Esben Kran


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On welfare: Bismarck is famous as a social welfare reformer but these efforts were famously made to undermine socialism and appease the working class, a result any newly-formed volatile state would enjoy. I expect that the effects of social welfare are useful in most countries from the same basis.

On environmentalism today, we see significant European advances in green energy right now, but this is accompanied by large price hikes in natural energy resources, providing quite an incentive. Early large-scale state-driven environmentalism (e.g. Danish wind energy R&D and usage) was driven by the 70s oil crises in the same fashion. And then there's of course the democratic incentives, i.e. are enough of the population touting environmentalism, then we'll do it (though 3.5% population-wide active participation seems to work as well).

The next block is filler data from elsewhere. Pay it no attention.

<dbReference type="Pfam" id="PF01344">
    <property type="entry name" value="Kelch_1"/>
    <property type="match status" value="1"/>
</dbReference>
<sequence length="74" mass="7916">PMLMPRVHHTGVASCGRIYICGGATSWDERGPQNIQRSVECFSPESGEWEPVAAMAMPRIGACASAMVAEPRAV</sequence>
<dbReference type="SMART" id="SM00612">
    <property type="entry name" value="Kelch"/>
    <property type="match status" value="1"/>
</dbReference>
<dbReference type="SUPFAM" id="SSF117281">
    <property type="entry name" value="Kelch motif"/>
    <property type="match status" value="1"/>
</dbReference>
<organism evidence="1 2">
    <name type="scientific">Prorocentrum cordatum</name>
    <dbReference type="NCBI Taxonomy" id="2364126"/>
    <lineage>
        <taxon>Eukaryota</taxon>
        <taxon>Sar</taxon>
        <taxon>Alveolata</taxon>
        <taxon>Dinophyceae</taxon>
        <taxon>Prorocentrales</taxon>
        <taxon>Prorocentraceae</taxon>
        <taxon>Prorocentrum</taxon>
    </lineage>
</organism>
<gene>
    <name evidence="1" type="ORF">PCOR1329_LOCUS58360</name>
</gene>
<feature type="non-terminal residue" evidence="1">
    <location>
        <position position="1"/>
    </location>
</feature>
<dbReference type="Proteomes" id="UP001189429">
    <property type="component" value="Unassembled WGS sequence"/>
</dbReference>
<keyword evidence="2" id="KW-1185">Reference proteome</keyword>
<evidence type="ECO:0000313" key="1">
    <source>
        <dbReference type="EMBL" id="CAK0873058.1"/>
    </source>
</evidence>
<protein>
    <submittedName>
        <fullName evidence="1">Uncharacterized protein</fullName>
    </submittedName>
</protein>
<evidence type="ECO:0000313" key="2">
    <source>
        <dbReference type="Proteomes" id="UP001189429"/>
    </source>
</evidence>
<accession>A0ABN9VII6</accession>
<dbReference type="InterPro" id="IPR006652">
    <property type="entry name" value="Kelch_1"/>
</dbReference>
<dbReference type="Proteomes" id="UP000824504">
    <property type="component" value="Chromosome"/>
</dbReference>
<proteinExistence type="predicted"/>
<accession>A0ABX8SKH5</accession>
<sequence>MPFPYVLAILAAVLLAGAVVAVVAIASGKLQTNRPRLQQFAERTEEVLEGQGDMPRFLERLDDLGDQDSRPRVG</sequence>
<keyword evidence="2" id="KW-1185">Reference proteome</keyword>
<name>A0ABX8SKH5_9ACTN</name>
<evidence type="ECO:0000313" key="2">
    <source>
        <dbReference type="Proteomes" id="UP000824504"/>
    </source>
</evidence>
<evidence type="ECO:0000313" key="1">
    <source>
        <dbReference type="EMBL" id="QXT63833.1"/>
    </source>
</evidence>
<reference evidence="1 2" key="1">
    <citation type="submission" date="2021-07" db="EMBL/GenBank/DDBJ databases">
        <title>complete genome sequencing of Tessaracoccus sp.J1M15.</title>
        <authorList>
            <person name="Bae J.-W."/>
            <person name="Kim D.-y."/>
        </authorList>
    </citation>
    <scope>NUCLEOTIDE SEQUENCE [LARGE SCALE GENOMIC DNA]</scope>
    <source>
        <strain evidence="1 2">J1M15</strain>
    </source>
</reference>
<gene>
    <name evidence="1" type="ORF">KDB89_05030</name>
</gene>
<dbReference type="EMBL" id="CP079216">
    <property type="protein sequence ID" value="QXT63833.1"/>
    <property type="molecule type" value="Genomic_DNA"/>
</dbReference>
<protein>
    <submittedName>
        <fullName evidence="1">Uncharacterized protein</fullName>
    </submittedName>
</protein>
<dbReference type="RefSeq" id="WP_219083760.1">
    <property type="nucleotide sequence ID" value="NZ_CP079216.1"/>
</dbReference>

And that's just describing state-side shifts. Even revolutions have been driven by non-ideological incentives. E.g. the American revolution started as a staged "throwing tea in the ocean" act by tea smugglers because London reduced the tax on tea for the East India company, reducing their profits (see myths and the article about smugglers' incentives). Perpetuating a revolution also became a large personal profit for Washington.